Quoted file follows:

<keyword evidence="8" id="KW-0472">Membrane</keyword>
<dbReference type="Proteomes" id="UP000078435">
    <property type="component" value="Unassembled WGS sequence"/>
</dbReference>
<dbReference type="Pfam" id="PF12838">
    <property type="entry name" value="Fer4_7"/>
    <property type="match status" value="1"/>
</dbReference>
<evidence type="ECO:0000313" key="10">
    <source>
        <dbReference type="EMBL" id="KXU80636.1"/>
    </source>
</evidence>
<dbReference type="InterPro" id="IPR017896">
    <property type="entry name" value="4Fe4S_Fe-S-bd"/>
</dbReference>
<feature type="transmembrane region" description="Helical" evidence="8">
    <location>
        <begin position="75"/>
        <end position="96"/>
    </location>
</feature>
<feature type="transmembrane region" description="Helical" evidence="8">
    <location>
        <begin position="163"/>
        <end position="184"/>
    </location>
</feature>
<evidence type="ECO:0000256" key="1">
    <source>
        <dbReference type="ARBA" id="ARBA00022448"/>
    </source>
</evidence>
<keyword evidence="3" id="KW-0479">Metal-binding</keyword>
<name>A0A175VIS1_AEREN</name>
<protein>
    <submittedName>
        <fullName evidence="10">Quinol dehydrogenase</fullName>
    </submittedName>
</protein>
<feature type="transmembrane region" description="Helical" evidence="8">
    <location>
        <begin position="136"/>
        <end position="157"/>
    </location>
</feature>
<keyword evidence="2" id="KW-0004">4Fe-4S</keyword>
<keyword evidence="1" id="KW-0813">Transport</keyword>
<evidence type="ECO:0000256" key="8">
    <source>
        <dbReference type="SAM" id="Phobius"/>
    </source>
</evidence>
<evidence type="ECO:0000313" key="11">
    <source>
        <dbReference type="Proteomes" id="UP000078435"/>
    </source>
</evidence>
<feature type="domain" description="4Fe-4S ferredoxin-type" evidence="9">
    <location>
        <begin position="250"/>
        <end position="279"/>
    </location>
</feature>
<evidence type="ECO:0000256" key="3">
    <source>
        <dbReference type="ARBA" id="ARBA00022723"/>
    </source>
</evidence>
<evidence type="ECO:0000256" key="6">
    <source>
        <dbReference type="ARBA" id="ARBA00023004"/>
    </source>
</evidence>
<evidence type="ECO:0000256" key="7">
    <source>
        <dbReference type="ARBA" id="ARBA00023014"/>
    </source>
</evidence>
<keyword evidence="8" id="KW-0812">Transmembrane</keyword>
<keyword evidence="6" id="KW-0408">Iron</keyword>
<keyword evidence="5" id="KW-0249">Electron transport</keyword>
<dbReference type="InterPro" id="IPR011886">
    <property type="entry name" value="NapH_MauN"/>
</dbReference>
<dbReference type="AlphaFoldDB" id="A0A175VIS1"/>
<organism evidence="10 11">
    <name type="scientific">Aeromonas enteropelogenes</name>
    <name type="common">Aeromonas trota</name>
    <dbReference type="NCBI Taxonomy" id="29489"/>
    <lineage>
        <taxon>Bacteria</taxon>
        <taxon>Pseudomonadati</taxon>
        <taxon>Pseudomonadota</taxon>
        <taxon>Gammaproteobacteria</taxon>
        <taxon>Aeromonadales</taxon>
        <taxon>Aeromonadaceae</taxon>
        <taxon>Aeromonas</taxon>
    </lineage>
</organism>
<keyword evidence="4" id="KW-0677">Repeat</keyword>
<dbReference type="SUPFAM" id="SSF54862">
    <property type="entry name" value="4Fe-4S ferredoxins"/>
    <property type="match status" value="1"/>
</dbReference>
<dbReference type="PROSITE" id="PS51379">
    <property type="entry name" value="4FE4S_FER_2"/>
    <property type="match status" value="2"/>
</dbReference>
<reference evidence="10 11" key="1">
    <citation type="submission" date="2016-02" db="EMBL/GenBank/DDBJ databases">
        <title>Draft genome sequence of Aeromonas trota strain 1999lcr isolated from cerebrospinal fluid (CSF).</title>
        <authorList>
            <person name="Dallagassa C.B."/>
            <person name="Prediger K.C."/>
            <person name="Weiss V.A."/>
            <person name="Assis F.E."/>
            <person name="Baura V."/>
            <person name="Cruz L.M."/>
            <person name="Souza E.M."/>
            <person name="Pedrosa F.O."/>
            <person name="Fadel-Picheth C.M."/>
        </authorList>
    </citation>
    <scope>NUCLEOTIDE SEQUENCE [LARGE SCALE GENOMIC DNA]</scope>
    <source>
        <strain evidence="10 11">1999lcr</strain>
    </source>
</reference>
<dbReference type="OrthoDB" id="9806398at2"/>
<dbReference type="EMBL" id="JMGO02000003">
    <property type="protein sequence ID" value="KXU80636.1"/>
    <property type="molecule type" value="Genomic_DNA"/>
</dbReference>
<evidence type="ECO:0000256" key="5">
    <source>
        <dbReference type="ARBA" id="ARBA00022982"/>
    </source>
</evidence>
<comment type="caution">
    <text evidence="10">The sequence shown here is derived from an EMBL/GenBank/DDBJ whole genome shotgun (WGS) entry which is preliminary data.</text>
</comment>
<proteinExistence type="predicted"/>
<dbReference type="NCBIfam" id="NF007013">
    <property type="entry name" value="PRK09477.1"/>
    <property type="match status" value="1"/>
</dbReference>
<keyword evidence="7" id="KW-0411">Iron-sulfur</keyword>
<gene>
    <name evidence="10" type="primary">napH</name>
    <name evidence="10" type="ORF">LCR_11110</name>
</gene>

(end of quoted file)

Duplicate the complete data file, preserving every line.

<keyword evidence="8" id="KW-0472">Membrane</keyword>
<dbReference type="Proteomes" id="UP000078435">
    <property type="component" value="Unassembled WGS sequence"/>
</dbReference>
<dbReference type="Pfam" id="PF12838">
    <property type="entry name" value="Fer4_7"/>
    <property type="match status" value="1"/>
</dbReference>
<evidence type="ECO:0000313" key="10">
    <source>
        <dbReference type="EMBL" id="KXU80636.1"/>
    </source>
</evidence>
<dbReference type="InterPro" id="IPR017896">
    <property type="entry name" value="4Fe4S_Fe-S-bd"/>
</dbReference>
<feature type="transmembrane region" description="Helical" evidence="8">
    <location>
        <begin position="75"/>
        <end position="96"/>
    </location>
</feature>
<feature type="transmembrane region" description="Helical" evidence="8">
    <location>
        <begin position="163"/>
        <end position="184"/>
    </location>
</feature>
<evidence type="ECO:0000256" key="1">
    <source>
        <dbReference type="ARBA" id="ARBA00022448"/>
    </source>
</evidence>
<keyword evidence="3" id="KW-0479">Metal-binding</keyword>
<name>A0A175VIS1_AEREN</name>
<protein>
    <submittedName>
        <fullName evidence="10">Quinol dehydrogenase</fullName>
    </submittedName>
</protein>
<feature type="transmembrane region" description="Helical" evidence="8">
    <location>
        <begin position="136"/>
        <end position="157"/>
    </location>
</feature>
<keyword evidence="2" id="KW-0004">4Fe-4S</keyword>
<keyword evidence="1" id="KW-0813">Transport</keyword>
<evidence type="ECO:0000256" key="8">
    <source>
        <dbReference type="SAM" id="Phobius"/>
    </source>
</evidence>
<evidence type="ECO:0000313" key="11">
    <source>
        <dbReference type="Proteomes" id="UP000078435"/>
    </source>
</evidence>
<feature type="domain" description="4Fe-4S ferredoxin-type" evidence="9">
    <location>
        <begin position="250"/>
        <end position="279"/>
    </location>
</feature>
<evidence type="ECO:0000256" key="3">
    <source>
        <dbReference type="ARBA" id="ARBA00022723"/>
    </source>
</evidence>
<evidence type="ECO:0000256" key="6">
    <source>
        <dbReference type="ARBA" id="ARBA00023004"/>
    </source>
</evidence>
<evidence type="ECO:0000256" key="7">
    <source>
        <dbReference type="ARBA" id="ARBA00023014"/>
    </source>
</evidence>
<keyword evidence="8" id="KW-0812">Transmembrane</keyword>
<keyword evidence="6" id="KW-0408">Iron</keyword>
<keyword evidence="5" id="KW-0249">Electron transport</keyword>
<dbReference type="InterPro" id="IPR011886">
    <property type="entry name" value="NapH_MauN"/>
</dbReference>
<dbReference type="AlphaFoldDB" id="A0A175VIS1"/>
<organism evidence="10 11">
    <name type="scientific">Aeromonas enteropelogenes</name>
    <name type="common">Aeromonas trota</name>
    <dbReference type="NCBI Taxonomy" id="29489"/>
    <lineage>
        <taxon>Bacteria</taxon>
        <taxon>Pseudomonadati</taxon>
        <taxon>Pseudomonadota</taxon>
        <taxon>Gammaproteobacteria</taxon>
        <taxon>Aeromonadales</taxon>
        <taxon>Aeromonadaceae</taxon>
        <taxon>Aeromonas</taxon>
    </lineage>
</organism>
<keyword evidence="4" id="KW-0677">Repeat</keyword>
<dbReference type="SUPFAM" id="SSF54862">
    <property type="entry name" value="4Fe-4S ferredoxins"/>
    <property type="match status" value="1"/>
</dbReference>
<dbReference type="PROSITE" id="PS51379">
    <property type="entry name" value="4FE4S_FER_2"/>
    <property type="match status" value="2"/>
</dbReference>
<reference evidence="10 11" key="1">
    <citation type="submission" date="2016-02" db="EMBL/GenBank/DDBJ databases">
        <title>Draft genome sequence of Aeromonas trota strain 1999lcr isolated from cerebrospinal fluid (CSF).</title>
        <authorList>
            <person name="Dallagassa C.B."/>
            <person name="Prediger K.C."/>
            <person name="Weiss V.A."/>
            <person name="Assis F.E."/>
            <person name="Baura V."/>
            <person name="Cruz L.M."/>
            <person name="Souza E.M."/>
            <person name="Pedrosa F.O."/>
            <person name="Fadel-Picheth C.M."/>
        </authorList>
    </citation>
    <scope>NUCLEOTIDE SEQUENCE [LARGE SCALE GENOMIC DNA]</scope>
    <source>
        <strain evidence="10 11">1999lcr</strain>
    </source>
</reference>
<dbReference type="OrthoDB" id="9806398at2"/>
<dbReference type="EMBL" id="JMGO02000003">
    <property type="protein sequence ID" value="KXU80636.1"/>
    <property type="molecule type" value="Genomic_DNA"/>
</dbReference>
<evidence type="ECO:0000256" key="5">
    <source>
        <dbReference type="ARBA" id="ARBA00022982"/>
    </source>
</evidence>
<comment type="caution">
    <text evidence="10">The sequence shown here is derived from an EMBL/GenBank/DDBJ whole genome shotgun (WGS) entry which is preliminary data.</text>
</comment>
<proteinExistence type="predicted"/>
<dbReference type="NCBIfam" id="NF007013">
    <property type="entry name" value="PRK09477.1"/>
    <property type="match status" value="1"/>
</dbReference>
<keyword evidence="7" id="KW-0411">Iron-sulfur</keyword>
<gene>
    <name evidence="10" type="primary">napH</name>
    <name evidence="10" type="ORF">LCR_11110</name>
</gene>